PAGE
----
After dire predictions about an apocalypse the likes of which the country had not seen for some time, the much talked about and endlessly forecast snow finally arrived last night. An entire inch of it. Given the news headlines you might wonder if White Walkers had descended on the country. Apologies if you have not read or watched Game of Thrones – just think about an army of the un-dead emerging from the snow – not that we have much snow for them to walk from. Maybe they would be localised? That doesn’t really make for a good apocalyptic story, does it – regional marches of the un-dead.
The alarm clock went off at 6am this morning. For a few moments I wondered what on earth was going on, but then remembered my other half works in an infant school – she’s “the lady on the front desk”. Calls were made, council websites were updated, and local radio stations were informed – no school today.
After jumping into the shower – coincidentally the warmest room in the entire house – I got dressed, and dug the work laptop from my backpack – clearing the desk in the junk room to make way for another day fighting the good fight with the leviathan I have been working on for the last year. Concentrating on any work at all has been made more difficult by a house full of children that seem to think the only volume available to them is “shout as loud as possible”. As far as they are concerned “snow day” means “go shopping for chocolate”, and then “play monopoly on the bedroom floor”. I keep hearing shouted accusations of cheating, and all manner of really quite nasty threats.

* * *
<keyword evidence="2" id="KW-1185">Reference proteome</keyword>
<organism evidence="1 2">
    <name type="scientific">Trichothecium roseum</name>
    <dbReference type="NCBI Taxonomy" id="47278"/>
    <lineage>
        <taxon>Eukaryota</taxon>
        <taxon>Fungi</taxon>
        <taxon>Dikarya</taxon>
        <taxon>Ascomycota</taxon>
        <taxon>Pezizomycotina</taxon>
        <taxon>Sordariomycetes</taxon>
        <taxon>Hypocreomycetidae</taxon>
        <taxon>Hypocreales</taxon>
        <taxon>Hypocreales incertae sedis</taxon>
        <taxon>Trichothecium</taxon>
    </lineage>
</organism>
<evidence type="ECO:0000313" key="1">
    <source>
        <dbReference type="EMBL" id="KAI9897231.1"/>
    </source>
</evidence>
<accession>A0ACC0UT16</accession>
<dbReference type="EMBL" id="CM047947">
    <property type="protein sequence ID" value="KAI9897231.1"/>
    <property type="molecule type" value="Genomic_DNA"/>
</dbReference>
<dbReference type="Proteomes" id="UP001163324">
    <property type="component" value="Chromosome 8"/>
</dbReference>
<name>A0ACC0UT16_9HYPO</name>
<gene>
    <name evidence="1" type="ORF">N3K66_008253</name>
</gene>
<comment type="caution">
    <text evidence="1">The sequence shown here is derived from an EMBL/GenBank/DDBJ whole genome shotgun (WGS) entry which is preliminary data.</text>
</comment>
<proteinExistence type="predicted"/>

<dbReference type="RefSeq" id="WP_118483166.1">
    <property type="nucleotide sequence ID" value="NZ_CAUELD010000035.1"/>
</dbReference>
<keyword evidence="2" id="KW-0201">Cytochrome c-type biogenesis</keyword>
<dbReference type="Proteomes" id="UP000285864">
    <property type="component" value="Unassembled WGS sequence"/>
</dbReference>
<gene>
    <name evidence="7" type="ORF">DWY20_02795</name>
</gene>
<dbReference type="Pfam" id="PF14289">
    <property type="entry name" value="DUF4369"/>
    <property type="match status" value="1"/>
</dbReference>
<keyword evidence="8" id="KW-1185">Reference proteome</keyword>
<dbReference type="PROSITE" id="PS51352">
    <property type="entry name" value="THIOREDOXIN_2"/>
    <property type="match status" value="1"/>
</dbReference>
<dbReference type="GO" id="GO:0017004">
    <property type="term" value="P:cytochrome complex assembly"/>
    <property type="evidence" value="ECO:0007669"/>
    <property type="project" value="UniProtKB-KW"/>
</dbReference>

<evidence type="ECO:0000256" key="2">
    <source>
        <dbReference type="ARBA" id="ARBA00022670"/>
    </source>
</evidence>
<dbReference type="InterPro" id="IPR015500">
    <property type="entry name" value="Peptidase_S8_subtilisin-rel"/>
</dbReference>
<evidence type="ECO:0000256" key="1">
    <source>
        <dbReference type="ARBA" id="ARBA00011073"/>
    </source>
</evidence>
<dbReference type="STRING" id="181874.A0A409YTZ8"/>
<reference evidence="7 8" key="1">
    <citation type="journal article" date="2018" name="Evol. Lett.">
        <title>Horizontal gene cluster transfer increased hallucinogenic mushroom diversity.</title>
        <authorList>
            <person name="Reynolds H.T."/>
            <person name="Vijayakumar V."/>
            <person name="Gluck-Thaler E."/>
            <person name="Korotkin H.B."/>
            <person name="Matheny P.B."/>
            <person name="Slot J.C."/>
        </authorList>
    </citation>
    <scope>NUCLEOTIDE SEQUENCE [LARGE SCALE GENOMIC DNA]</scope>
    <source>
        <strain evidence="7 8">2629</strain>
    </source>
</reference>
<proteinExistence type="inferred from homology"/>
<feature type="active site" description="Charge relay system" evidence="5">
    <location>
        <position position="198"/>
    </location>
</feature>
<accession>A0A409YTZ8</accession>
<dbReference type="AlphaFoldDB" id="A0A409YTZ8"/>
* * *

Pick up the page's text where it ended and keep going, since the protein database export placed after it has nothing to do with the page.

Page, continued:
I’ve switched the old Apple Mac on in the corner of the junk room, in the forlorn hope that it might generate a kilowatt of heating energy while streaming internet radio, and showing a screen saver. I don’t think it’s working.
I don’t really remember “snow days” when I was young – but that may be because most children lived within walking distance of the schools – and by walking distance, I mean a couple of miles. I’m always amazed while cycling to work at how few children walk to school – and how many more cars appear (no doubt ferrying their precious children to school) if it rains. Do children dissolve if they get wet these days? Actually, I do remember a few snow days – back in the early 1980s, when the UK was clobbered pretty damn hard. The primary school I attended had huge cast-iron radiators lining many of the classrooms – they hurt like hell if you caught your knees on them. While the radiators would probably operate quite happily for several thousand years, if exposed to the cold they promptly turned their contents to ice, and burst – flooding classrooms and corridors very efficiently indeed.
Anyway. I think it’s time to make a cup of tea. Almost the weekend.